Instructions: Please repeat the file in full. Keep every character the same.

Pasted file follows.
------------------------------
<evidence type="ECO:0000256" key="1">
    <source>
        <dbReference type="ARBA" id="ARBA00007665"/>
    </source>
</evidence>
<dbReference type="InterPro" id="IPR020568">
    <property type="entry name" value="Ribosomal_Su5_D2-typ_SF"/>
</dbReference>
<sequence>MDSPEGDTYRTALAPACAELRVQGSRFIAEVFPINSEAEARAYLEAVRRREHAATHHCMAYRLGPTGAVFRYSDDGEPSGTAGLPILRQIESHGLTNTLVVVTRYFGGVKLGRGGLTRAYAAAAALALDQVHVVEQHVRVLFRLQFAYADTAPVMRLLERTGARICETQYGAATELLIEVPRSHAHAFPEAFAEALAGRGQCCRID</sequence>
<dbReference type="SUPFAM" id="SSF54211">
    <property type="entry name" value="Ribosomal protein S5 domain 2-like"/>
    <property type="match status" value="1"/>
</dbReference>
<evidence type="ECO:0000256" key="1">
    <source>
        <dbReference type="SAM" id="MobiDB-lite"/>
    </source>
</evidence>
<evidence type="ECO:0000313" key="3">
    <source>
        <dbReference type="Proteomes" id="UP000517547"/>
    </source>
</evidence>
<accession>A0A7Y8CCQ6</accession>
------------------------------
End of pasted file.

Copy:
<evidence type="ECO:0000256" key="1">
    <source>
        <dbReference type="ARBA" id="ARBA00007665"/>
    </source>
</evidence>
<dbReference type="InterPro" id="IPR020568">
    <property type="entry name" value="Ribosomal_Su5_D2-typ_SF"/>
</dbReference>
<sequence>MDSPEGDTYRTALAPACAELRVQGSRFIAEVFPINSEAEARAYLEAVRRREHAATHHCMAYRLGPTGAVFRYSDDGEPSGTAGLPILRQIESHGLTNTLVVVTRYFGGVKLGRGGLTRAYAAAAALALDQVHVVEQHVRVLFRLQFAYADTAPVMRLLERTGARICETQYGAATELLIEVPRSHAHAFPEAFAEALAGRGQCCRID</sequence>
<dbReference type="SUPFAM" id="SSF54211">
    <property type="entry name" value="Ribosomal protein S5 domain 2-like"/>
    <property type="match status" value="1"/>
</dbReference>
<evidence type="ECO:0000256" key="1">
    <source>
        <dbReference type="SAM" id="MobiDB-lite"/>
    </source>
</evidence>
<evidence type="ECO:0000313" key="3">
    <source>
        <dbReference type="Proteomes" id="UP000517547"/>
    </source>
</evidence>
<accession>A0A7Y8CCQ6</accession>